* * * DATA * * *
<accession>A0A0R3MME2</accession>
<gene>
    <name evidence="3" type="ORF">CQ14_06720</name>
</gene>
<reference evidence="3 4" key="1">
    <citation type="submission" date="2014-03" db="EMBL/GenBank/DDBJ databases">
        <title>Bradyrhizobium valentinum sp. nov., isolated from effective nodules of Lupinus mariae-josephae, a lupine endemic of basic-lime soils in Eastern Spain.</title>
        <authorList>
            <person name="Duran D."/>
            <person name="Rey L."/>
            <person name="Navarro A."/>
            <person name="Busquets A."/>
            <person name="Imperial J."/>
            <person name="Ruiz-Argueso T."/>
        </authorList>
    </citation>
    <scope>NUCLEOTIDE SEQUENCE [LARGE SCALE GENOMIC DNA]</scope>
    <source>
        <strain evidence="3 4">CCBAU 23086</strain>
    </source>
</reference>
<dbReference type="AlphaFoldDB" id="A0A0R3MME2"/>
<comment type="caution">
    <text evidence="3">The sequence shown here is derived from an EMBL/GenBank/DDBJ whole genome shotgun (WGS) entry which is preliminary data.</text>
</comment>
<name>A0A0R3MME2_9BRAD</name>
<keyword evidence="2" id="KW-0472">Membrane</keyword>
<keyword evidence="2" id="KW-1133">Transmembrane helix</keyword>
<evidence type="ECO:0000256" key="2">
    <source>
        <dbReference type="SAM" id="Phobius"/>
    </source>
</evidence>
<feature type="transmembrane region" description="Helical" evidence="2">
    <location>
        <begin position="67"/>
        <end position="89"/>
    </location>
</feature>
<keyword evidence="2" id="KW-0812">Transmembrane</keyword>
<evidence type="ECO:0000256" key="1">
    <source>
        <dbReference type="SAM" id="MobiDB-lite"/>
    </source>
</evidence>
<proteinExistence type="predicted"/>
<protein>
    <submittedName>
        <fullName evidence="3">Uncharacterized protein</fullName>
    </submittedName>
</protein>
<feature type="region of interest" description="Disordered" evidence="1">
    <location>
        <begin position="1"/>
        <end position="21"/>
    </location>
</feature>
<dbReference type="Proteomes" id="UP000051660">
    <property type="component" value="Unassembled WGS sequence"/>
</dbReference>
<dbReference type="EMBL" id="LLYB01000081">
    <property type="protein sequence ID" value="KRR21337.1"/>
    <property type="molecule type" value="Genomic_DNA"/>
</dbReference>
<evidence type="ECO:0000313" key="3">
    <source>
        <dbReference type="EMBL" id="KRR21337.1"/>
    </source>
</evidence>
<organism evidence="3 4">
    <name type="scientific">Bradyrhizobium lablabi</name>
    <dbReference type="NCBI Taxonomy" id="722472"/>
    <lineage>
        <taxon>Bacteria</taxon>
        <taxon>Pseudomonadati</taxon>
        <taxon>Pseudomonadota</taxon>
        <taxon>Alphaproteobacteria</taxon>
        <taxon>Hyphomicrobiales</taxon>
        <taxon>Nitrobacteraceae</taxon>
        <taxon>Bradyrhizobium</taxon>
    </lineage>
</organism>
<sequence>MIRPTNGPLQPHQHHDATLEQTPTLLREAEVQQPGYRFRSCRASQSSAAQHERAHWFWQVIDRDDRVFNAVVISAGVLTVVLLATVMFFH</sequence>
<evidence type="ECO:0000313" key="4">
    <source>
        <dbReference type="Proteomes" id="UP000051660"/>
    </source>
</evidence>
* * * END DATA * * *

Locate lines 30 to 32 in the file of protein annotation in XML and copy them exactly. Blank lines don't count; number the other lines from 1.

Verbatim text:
    <source>
        <dbReference type="SAM" id="Phobius"/>
    </source>